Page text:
Why is pre-1857 Santhal revolt of Bengal never mentioned?
Just two years before the revolt of 1857, there was another revolt that rose from the tribal belts of Bengal where tribes fought with bows and arrows against the British and their agents, the Zamindars. Sadly, this great Santhal Revolt, fought in the jungles of Bengal hardly ever found mention in history books of India. But this uprising was of immense importance, as the root cause behind it, later led to the infamous Naxalite movement in independent India that was born again in these tribal belts.
After the Battle of Plassey in 1757 CE, the control of Bengal passed to the British East India Company. A large chunk of the area inhabited by Santhals came under British rule. Soon the British began to clear the forests to grow cash crops such as jute, poppy and indigo. This was followed by the introduction of the famous ‘Permanent Settlement’ or the Zamindari system by Lord Cornwallis in 1793 CE. Under this ‘settlement’ it was agreed that landlords would have perpetual and hereditary rights over the land, so long as they paid a fixed revenue to the British Government.
To create this new breed of Zamindars, the British auctioned away large tracts of land belonging to the Santhals, to anyone who would guarantee them these fixed revenues. A lot of rich Indians based in cities bought zamindaris in these far-off forests and started exploiting people there. With the introduction of the Zamindari system, the Santhals lost all rights to their land. They were reduced to hired labourers working in the fields for these new ‘landlords’. Another great blow to the Santhals was the introduction of currency. Santhals followed the barter system, but the Zamindars had to be paid in cash. This meant that they had to borrow money at very high interest rates from money lenders.
As years passed things got worse. The exploitation at the hands of the local zamindars and the British led to an armed revolt. The Santhal rebellion of 1855 CE was called Hul, which in the local language means a movement for liberation. This rebellion was headed by the four brothers of the Murmu clan - Sidhu, Kanhu, Chand and Bhairav and their two sisters Phulo and Jhano.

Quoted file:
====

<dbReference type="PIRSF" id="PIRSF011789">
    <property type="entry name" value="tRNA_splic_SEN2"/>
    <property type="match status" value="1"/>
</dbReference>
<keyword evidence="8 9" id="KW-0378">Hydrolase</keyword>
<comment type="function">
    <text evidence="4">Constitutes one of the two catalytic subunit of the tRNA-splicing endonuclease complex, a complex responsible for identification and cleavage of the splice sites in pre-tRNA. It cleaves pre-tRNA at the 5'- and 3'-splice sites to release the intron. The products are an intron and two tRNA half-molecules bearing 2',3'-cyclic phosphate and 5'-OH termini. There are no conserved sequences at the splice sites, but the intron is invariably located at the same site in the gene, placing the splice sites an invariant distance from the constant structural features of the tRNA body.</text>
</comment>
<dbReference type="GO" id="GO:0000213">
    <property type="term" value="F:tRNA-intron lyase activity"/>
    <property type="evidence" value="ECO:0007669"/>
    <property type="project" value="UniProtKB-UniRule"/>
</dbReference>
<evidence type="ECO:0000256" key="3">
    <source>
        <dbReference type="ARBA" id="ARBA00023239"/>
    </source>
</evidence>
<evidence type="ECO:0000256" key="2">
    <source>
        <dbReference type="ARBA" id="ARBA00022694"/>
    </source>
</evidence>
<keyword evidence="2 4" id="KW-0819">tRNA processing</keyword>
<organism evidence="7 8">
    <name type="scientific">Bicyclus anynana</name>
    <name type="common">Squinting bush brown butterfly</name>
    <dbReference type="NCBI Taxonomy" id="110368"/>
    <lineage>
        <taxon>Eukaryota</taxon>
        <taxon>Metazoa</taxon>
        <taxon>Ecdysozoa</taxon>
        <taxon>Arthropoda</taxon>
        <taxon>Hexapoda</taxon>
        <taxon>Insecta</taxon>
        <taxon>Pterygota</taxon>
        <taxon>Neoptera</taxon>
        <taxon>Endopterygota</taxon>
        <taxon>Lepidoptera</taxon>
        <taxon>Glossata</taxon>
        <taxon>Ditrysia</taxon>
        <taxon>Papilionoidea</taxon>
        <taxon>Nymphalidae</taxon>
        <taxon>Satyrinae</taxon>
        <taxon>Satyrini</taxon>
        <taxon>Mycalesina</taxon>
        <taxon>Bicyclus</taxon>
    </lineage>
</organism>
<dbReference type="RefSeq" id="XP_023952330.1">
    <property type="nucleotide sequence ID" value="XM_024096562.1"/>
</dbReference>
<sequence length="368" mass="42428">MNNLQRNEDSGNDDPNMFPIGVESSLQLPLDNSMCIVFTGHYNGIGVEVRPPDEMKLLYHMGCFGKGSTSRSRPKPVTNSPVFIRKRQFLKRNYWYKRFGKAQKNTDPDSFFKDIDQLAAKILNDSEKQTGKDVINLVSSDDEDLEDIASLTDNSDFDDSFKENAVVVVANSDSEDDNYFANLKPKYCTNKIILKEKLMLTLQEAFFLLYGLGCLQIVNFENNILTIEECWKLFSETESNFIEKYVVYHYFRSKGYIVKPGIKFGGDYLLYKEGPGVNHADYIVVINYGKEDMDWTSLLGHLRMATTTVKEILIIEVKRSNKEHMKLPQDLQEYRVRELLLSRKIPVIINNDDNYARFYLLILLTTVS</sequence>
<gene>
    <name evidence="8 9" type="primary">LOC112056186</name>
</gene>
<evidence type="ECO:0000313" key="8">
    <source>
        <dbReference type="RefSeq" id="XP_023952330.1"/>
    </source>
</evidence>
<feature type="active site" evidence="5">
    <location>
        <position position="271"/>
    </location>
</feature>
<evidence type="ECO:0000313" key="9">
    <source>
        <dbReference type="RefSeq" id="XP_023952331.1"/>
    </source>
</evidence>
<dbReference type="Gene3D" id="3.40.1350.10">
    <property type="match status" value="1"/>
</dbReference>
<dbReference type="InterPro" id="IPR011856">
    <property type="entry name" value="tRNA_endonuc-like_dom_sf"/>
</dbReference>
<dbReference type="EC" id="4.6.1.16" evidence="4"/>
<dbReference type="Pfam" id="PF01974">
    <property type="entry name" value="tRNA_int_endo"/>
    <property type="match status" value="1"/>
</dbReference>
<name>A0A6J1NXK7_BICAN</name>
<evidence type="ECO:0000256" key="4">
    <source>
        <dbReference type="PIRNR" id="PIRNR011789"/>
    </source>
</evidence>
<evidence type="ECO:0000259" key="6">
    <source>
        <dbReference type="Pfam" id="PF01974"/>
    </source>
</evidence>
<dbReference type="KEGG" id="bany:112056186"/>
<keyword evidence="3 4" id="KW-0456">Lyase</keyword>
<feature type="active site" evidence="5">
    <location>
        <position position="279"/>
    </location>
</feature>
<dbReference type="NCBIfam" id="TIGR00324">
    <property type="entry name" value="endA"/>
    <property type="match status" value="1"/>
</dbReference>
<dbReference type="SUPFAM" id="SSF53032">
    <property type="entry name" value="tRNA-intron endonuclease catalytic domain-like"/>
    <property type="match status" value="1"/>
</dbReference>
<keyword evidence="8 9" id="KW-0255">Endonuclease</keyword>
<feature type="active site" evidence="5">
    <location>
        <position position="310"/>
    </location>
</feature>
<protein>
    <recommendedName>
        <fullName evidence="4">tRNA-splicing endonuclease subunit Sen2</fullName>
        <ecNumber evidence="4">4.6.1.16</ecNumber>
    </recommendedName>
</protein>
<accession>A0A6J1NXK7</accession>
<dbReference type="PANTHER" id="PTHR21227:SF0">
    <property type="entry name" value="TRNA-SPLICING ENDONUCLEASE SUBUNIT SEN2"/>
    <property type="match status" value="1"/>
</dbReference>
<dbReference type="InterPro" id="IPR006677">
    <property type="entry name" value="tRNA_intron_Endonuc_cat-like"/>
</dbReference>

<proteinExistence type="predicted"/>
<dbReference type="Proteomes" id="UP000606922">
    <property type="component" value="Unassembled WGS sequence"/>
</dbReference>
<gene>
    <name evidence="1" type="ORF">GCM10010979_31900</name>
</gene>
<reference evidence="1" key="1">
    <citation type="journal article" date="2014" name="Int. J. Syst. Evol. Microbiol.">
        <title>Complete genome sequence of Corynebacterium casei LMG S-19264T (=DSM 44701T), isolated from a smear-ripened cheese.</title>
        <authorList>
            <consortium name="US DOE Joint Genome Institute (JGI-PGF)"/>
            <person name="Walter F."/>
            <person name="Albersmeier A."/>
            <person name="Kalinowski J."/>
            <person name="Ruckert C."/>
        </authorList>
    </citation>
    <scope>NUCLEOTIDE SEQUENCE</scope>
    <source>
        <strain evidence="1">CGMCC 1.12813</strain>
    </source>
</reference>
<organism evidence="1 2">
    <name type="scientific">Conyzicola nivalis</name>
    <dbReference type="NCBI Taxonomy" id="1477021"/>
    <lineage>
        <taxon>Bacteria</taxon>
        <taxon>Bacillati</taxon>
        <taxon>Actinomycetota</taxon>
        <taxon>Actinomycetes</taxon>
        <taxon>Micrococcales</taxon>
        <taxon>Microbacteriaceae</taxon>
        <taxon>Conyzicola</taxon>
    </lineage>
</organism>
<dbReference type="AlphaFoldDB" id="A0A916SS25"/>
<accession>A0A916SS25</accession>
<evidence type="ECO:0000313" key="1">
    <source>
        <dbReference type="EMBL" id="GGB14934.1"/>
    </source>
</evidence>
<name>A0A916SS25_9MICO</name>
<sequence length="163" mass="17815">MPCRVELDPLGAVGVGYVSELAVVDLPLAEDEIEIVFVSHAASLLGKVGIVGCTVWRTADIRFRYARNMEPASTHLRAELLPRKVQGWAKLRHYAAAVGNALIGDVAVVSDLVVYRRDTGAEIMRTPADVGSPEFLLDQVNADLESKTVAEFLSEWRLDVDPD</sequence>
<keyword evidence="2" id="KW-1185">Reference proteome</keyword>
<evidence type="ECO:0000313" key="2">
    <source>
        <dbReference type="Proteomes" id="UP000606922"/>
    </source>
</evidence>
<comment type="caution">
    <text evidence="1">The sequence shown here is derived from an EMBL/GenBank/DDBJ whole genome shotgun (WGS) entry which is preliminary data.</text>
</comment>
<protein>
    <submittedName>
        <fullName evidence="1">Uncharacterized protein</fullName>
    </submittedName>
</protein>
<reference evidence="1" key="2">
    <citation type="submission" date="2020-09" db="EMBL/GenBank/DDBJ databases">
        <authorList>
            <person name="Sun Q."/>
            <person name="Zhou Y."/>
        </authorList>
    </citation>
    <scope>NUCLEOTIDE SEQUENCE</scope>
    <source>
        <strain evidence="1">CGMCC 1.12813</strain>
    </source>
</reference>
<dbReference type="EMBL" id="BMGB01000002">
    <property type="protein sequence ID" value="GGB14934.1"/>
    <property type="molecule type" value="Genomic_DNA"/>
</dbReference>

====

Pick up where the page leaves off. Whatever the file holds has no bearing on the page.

On 7th July, 1855 CE, a huge number of Santhals assembled in a field in Bhognadih village. They declared themselves free and took an oath under the leadership of Sidhu Murmu and Kanhu Murmu to fight till their last breath, against the British and their agents. This act of the Santhals sent alarm bells ringing and the British sent a police agent who tried to arrest the brothers. The Santhals reacted violently to this and killed the police agent and his companions.This triggered a series of conflicts between the English East India Company’s army and the Santhals leading to a full-fledged war. The Santhals captured a large tract of land extending from the Rajmahal Hills (in Jharkhand) to Bhagalpur district (in Bihar) to Birbhum (in West Bengal). The rebels decided to drive out the money lenders and Zamindars. There were killings on both the sides and the local British administrators sheltered themselves in the fortification in the Pakur town of Santhal Pargana to save their lives.
The once tribal protest over land has become a violent and vicious guerilla war, even today, burning through the heart of India - the Red Corridor - as it is called. Thousands of innocent people have been killed in a battle that seems nowhere near an end!